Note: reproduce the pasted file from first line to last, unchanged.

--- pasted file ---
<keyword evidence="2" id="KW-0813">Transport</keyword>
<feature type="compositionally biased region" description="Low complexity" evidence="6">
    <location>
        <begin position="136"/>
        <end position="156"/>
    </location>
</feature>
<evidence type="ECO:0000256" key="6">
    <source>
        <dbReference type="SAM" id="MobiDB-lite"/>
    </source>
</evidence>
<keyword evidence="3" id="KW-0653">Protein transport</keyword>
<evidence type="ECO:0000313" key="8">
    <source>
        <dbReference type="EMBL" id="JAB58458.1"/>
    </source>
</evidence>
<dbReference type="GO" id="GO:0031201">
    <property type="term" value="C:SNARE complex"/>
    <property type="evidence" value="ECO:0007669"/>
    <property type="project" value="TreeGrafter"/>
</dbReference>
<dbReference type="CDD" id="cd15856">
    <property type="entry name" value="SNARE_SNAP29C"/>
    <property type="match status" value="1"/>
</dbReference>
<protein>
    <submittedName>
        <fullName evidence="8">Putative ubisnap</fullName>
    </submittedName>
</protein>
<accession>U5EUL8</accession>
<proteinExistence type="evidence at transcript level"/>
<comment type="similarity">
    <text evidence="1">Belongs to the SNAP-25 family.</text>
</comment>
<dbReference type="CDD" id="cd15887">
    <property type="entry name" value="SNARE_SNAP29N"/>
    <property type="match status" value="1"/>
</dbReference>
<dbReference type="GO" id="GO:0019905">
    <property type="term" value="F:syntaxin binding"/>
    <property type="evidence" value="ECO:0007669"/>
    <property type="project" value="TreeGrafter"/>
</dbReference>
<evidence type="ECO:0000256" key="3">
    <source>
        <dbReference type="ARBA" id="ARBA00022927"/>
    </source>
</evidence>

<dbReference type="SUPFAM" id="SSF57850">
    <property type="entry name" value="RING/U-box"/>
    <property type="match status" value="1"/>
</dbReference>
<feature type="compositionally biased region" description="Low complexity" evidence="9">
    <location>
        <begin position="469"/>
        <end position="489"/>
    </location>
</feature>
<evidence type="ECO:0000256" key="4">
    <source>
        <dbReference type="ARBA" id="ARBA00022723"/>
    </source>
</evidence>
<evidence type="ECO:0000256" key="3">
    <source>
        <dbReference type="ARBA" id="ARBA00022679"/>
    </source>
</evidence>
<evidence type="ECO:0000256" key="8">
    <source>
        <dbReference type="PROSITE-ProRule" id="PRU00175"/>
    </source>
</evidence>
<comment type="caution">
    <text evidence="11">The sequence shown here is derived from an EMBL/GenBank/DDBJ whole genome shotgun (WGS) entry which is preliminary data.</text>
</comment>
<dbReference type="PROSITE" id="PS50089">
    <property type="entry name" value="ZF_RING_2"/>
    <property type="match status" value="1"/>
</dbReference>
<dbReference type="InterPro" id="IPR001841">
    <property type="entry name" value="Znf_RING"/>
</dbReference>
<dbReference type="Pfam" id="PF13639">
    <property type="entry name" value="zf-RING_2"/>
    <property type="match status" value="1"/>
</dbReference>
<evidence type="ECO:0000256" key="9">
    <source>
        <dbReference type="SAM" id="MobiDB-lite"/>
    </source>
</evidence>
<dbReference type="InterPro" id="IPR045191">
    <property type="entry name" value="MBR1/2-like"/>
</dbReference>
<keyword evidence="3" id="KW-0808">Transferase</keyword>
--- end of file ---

<keyword evidence="2" id="KW-0813">Transport</keyword>
<feature type="compositionally biased region" description="Low complexity" evidence="6">
    <location>
        <begin position="136"/>
        <end position="156"/>
    </location>
</feature>
<evidence type="ECO:0000256" key="6">
    <source>
        <dbReference type="SAM" id="MobiDB-lite"/>
    </source>
</evidence>
<keyword evidence="3" id="KW-0653">Protein transport</keyword>
<evidence type="ECO:0000313" key="8">
    <source>
        <dbReference type="EMBL" id="JAB58458.1"/>
    </source>
</evidence>
<dbReference type="GO" id="GO:0031201">
    <property type="term" value="C:SNARE complex"/>
    <property type="evidence" value="ECO:0007669"/>
    <property type="project" value="TreeGrafter"/>
</dbReference>
<dbReference type="CDD" id="cd15856">
    <property type="entry name" value="SNARE_SNAP29C"/>
    <property type="match status" value="1"/>
</dbReference>
<protein>
    <submittedName>
        <fullName evidence="8">Putative ubisnap</fullName>
    </submittedName>
</protein>
<accession>U5EUL8</accession>
<proteinExistence type="evidence at transcript level"/>
<comment type="similarity">
    <text evidence="1">Belongs to the SNAP-25 family.</text>
</comment>
<dbReference type="CDD" id="cd15887">
    <property type="entry name" value="SNARE_SNAP29N"/>
    <property type="match status" value="1"/>
</dbReference>
<dbReference type="GO" id="GO:0019905">
    <property type="term" value="F:syntaxin binding"/>
    <property type="evidence" value="ECO:0007669"/>
    <property type="project" value="TreeGrafter"/>
</dbReference>
<evidence type="ECO:0000256" key="3">
    <source>
        <dbReference type="ARBA" id="ARBA00022927"/>
    </source>
</evidence>

<dbReference type="SUPFAM" id="SSF57850">
    <property type="entry name" value="RING/U-box"/>
    <property type="match status" value="1"/>
</dbReference>
<feature type="compositionally biased region" description="Low complexity" evidence="9">
    <location>
        <begin position="469"/>
        <end position="489"/>
    </location>
</feature>
<evidence type="ECO:0000256" key="4">
    <source>
        <dbReference type="ARBA" id="ARBA00022723"/>
    </source>
</evidence>
<evidence type="ECO:0000256" key="3">
    <source>
        <dbReference type="ARBA" id="ARBA00022679"/>
    </source>
</evidence>
<evidence type="ECO:0000256" key="8">
    <source>
        <dbReference type="PROSITE-ProRule" id="PRU00175"/>
    </source>
</evidence>
<comment type="caution">
    <text evidence="11">The sequence shown here is derived from an EMBL/GenBank/DDBJ whole genome shotgun (WGS) entry which is preliminary data.</text>
</comment>
<dbReference type="PROSITE" id="PS50089">
    <property type="entry name" value="ZF_RING_2"/>
    <property type="match status" value="1"/>
</dbReference>
<dbReference type="InterPro" id="IPR001841">
    <property type="entry name" value="Znf_RING"/>
</dbReference>
<dbReference type="Pfam" id="PF13639">
    <property type="entry name" value="zf-RING_2"/>
    <property type="match status" value="1"/>
</dbReference>
<evidence type="ECO:0000256" key="9">
    <source>
        <dbReference type="SAM" id="MobiDB-lite"/>
    </source>
</evidence>
<dbReference type="InterPro" id="IPR045191">
    <property type="entry name" value="MBR1/2-like"/>
</dbReference>
<keyword evidence="3" id="KW-0808">Transferase</keyword>